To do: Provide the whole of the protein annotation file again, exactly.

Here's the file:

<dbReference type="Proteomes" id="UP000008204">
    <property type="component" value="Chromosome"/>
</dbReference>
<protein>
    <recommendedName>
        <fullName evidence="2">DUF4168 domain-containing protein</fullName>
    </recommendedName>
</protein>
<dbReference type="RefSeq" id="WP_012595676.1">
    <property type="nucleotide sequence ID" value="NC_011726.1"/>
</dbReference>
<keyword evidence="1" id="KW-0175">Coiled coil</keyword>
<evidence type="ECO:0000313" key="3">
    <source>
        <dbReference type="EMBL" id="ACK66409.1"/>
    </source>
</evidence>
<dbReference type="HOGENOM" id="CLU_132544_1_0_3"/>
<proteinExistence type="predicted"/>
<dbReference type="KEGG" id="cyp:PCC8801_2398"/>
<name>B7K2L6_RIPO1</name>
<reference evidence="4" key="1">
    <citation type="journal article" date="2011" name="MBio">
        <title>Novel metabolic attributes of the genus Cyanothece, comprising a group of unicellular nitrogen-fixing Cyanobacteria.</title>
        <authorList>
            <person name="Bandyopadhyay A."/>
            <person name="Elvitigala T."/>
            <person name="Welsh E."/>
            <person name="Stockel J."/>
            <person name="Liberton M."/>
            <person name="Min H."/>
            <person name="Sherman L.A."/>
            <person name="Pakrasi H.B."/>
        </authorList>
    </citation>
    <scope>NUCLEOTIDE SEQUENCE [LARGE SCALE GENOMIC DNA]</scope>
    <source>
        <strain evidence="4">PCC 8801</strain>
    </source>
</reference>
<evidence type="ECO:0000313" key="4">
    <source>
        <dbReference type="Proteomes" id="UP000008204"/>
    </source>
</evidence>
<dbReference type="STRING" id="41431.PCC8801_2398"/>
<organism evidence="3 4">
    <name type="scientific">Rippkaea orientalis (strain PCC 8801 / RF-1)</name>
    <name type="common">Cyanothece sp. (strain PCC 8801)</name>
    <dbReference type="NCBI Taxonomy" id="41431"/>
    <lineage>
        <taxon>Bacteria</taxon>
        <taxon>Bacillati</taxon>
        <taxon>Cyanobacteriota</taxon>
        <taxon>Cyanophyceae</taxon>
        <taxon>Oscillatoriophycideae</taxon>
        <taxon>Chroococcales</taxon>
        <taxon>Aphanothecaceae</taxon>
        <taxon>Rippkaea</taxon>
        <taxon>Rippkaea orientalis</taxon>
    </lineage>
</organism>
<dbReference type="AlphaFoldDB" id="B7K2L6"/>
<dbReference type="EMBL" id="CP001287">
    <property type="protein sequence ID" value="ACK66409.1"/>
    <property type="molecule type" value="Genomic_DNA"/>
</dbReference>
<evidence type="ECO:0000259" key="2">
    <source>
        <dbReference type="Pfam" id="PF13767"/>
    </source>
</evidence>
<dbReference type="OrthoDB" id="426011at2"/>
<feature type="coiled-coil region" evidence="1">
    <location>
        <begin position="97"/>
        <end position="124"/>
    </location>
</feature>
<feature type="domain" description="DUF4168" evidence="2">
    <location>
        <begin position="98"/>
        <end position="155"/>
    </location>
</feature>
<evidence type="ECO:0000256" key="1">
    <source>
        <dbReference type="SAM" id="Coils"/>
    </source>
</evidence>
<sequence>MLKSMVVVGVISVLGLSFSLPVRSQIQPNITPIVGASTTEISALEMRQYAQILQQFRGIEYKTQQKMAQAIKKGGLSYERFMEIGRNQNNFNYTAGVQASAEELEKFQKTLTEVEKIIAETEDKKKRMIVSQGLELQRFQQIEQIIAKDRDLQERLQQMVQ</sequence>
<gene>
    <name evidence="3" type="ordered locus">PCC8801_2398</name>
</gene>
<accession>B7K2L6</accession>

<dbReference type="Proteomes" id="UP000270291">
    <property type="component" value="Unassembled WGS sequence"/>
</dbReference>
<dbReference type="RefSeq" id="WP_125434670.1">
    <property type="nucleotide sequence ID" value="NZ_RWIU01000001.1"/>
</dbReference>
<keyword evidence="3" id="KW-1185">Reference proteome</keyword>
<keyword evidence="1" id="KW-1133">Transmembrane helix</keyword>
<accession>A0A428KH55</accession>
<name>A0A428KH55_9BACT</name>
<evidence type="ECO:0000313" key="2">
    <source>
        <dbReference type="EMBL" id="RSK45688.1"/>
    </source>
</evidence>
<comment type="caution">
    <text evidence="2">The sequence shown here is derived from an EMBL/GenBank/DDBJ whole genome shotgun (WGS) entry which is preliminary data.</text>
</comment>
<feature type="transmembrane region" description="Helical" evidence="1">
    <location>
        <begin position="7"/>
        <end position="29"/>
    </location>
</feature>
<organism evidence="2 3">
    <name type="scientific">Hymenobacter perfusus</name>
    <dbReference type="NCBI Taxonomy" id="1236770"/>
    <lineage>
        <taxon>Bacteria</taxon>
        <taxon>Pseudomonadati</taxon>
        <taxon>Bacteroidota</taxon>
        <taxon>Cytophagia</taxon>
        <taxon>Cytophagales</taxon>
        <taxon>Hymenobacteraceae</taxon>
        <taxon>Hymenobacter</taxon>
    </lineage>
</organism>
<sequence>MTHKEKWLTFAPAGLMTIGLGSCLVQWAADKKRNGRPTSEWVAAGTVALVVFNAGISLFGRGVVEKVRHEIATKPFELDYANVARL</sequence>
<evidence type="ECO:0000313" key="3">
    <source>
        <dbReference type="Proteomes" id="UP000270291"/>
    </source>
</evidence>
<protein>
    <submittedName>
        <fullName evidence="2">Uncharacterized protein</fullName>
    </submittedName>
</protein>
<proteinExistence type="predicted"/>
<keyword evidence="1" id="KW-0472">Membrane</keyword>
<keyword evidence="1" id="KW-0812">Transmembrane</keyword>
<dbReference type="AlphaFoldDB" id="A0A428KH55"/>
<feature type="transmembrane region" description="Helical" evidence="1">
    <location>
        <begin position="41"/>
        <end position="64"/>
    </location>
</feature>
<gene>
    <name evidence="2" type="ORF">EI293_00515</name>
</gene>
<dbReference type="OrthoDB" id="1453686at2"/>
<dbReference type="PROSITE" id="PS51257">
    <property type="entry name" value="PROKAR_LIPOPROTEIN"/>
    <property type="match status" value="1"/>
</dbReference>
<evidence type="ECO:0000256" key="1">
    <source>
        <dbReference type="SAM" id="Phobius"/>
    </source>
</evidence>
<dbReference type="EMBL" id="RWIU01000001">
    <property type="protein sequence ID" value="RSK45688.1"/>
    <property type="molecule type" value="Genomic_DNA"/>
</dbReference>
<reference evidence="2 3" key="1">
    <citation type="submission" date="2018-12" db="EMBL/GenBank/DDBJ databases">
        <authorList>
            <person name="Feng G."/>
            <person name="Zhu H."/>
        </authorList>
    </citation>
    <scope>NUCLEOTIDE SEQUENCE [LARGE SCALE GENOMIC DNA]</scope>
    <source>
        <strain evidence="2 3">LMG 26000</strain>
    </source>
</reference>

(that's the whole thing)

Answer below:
<dbReference type="Proteomes" id="UP000008204">
    <property type="component" value="Chromosome"/>
</dbReference>
<protein>
    <recommendedName>
        <fullName evidence="2">DUF4168 domain-containing protein</fullName>
    </recommendedName>
</protein>
<dbReference type="RefSeq" id="WP_012595676.1">
    <property type="nucleotide sequence ID" value="NC_011726.1"/>
</dbReference>
<keyword evidence="1" id="KW-0175">Coiled coil</keyword>
<evidence type="ECO:0000313" key="3">
    <source>
        <dbReference type="EMBL" id="ACK66409.1"/>
    </source>
</evidence>
<dbReference type="HOGENOM" id="CLU_132544_1_0_3"/>
<proteinExistence type="predicted"/>
<dbReference type="KEGG" id="cyp:PCC8801_2398"/>
<name>B7K2L6_RIPO1</name>
<reference evidence="4" key="1">
    <citation type="journal article" date="2011" name="MBio">
        <title>Novel metabolic attributes of the genus Cyanothece, comprising a group of unicellular nitrogen-fixing Cyanobacteria.</title>
        <authorList>
            <person name="Bandyopadhyay A."/>
            <person name="Elvitigala T."/>
            <person name="Welsh E."/>
            <person name="Stockel J."/>
            <person name="Liberton M."/>
            <person name="Min H."/>
            <person name="Sherman L.A."/>
            <person name="Pakrasi H.B."/>
        </authorList>
    </citation>
    <scope>NUCLEOTIDE SEQUENCE [LARGE SCALE GENOMIC DNA]</scope>
    <source>
        <strain evidence="4">PCC 8801</strain>
    </source>
</reference>
<evidence type="ECO:0000313" key="4">
    <source>
        <dbReference type="Proteomes" id="UP000008204"/>
    </source>
</evidence>
<dbReference type="STRING" id="41431.PCC8801_2398"/>
<organism evidence="3 4">
    <name type="scientific">Rippkaea orientalis (strain PCC 8801 / RF-1)</name>
    <name type="common">Cyanothece sp. (strain PCC 8801)</name>
    <dbReference type="NCBI Taxonomy" id="41431"/>
    <lineage>
        <taxon>Bacteria</taxon>
        <taxon>Bacillati</taxon>
        <taxon>Cyanobacteriota</taxon>
        <taxon>Cyanophyceae</taxon>
        <taxon>Oscillatoriophycideae</taxon>
        <taxon>Chroococcales</taxon>
        <taxon>Aphanothecaceae</taxon>
        <taxon>Rippkaea</taxon>
        <taxon>Rippkaea orientalis</taxon>
    </lineage>
</organism>
<dbReference type="AlphaFoldDB" id="B7K2L6"/>
<dbReference type="EMBL" id="CP001287">
    <property type="protein sequence ID" value="ACK66409.1"/>
    <property type="molecule type" value="Genomic_DNA"/>
</dbReference>
<evidence type="ECO:0000259" key="2">
    <source>
        <dbReference type="Pfam" id="PF13767"/>
    </source>
</evidence>
<dbReference type="OrthoDB" id="426011at2"/>
<feature type="coiled-coil region" evidence="1">
    <location>
        <begin position="97"/>
        <end position="124"/>
    </location>
</feature>
<feature type="domain" description="DUF4168" evidence="2">
    <location>
        <begin position="98"/>
        <end position="155"/>
    </location>
</feature>
<evidence type="ECO:0000256" key="1">
    <source>
        <dbReference type="SAM" id="Coils"/>
    </source>
</evidence>
<sequence>MLKSMVVVGVISVLGLSFSLPVRSQIQPNITPIVGASTTEISALEMRQYAQILQQFRGIEYKTQQKMAQAIKKGGLSYERFMEIGRNQNNFNYTAGVQASAEELEKFQKTLTEVEKIIAETEDKKKRMIVSQGLELQRFQQIEQIIAKDRDLQERLQQMVQ</sequence>
<gene>
    <name evidence="3" type="ordered locus">PCC8801_2398</name>
</gene>
<accession>B7K2L6</accession>

<dbReference type="Proteomes" id="UP000270291">
    <property type="component" value="Unassembled WGS sequence"/>
</dbReference>
<dbReference type="RefSeq" id="WP_125434670.1">
    <property type="nucleotide sequence ID" value="NZ_RWIU01000001.1"/>
</dbReference>
<keyword evidence="3" id="KW-1185">Reference proteome</keyword>
<keyword evidence="1" id="KW-1133">Transmembrane helix</keyword>
<accession>A0A428KH55</accession>
<name>A0A428KH55_9BACT</name>
<evidence type="ECO:0000313" key="2">
    <source>
        <dbReference type="EMBL" id="RSK45688.1"/>
    </source>
</evidence>
<comment type="caution">
    <text evidence="2">The sequence shown here is derived from an EMBL/GenBank/DDBJ whole genome shotgun (WGS) entry which is preliminary data.</text>
</comment>
<feature type="transmembrane region" description="Helical" evidence="1">
    <location>
        <begin position="7"/>
        <end position="29"/>
    </location>
</feature>
<organism evidence="2 3">
    <name type="scientific">Hymenobacter perfusus</name>
    <dbReference type="NCBI Taxonomy" id="1236770"/>
    <lineage>
        <taxon>Bacteria</taxon>
        <taxon>Pseudomonadati</taxon>
        <taxon>Bacteroidota</taxon>
        <taxon>Cytophagia</taxon>
        <taxon>Cytophagales</taxon>
        <taxon>Hymenobacteraceae</taxon>
        <taxon>Hymenobacter</taxon>
    </lineage>
</organism>
<sequence>MTHKEKWLTFAPAGLMTIGLGSCLVQWAADKKRNGRPTSEWVAAGTVALVVFNAGISLFGRGVVEKVRHEIATKPFELDYANVARL</sequence>
<evidence type="ECO:0000313" key="3">
    <source>
        <dbReference type="Proteomes" id="UP000270291"/>
    </source>
</evidence>
<protein>
    <submittedName>
        <fullName evidence="2">Uncharacterized protein</fullName>
    </submittedName>
</protein>
<proteinExistence type="predicted"/>
<keyword evidence="1" id="KW-0472">Membrane</keyword>
<keyword evidence="1" id="KW-0812">Transmembrane</keyword>
<dbReference type="AlphaFoldDB" id="A0A428KH55"/>
<feature type="transmembrane region" description="Helical" evidence="1">
    <location>
        <begin position="41"/>
        <end position="64"/>
    </location>
</feature>
<gene>
    <name evidence="2" type="ORF">EI293_00515</name>
</gene>
<dbReference type="OrthoDB" id="1453686at2"/>
<dbReference type="PROSITE" id="PS51257">
    <property type="entry name" value="PROKAR_LIPOPROTEIN"/>
    <property type="match status" value="1"/>
</dbReference>
<evidence type="ECO:0000256" key="1">
    <source>
        <dbReference type="SAM" id="Phobius"/>
    </source>
</evidence>
<dbReference type="EMBL" id="RWIU01000001">
    <property type="protein sequence ID" value="RSK45688.1"/>
    <property type="molecule type" value="Genomic_DNA"/>
</dbReference>
<reference evidence="2 3" key="1">
    <citation type="submission" date="2018-12" db="EMBL/GenBank/DDBJ databases">
        <authorList>
            <person name="Feng G."/>
            <person name="Zhu H."/>
        </authorList>
    </citation>
    <scope>NUCLEOTIDE SEQUENCE [LARGE SCALE GENOMIC DNA]</scope>
    <source>
        <strain evidence="2 3">LMG 26000</strain>
    </source>
</reference>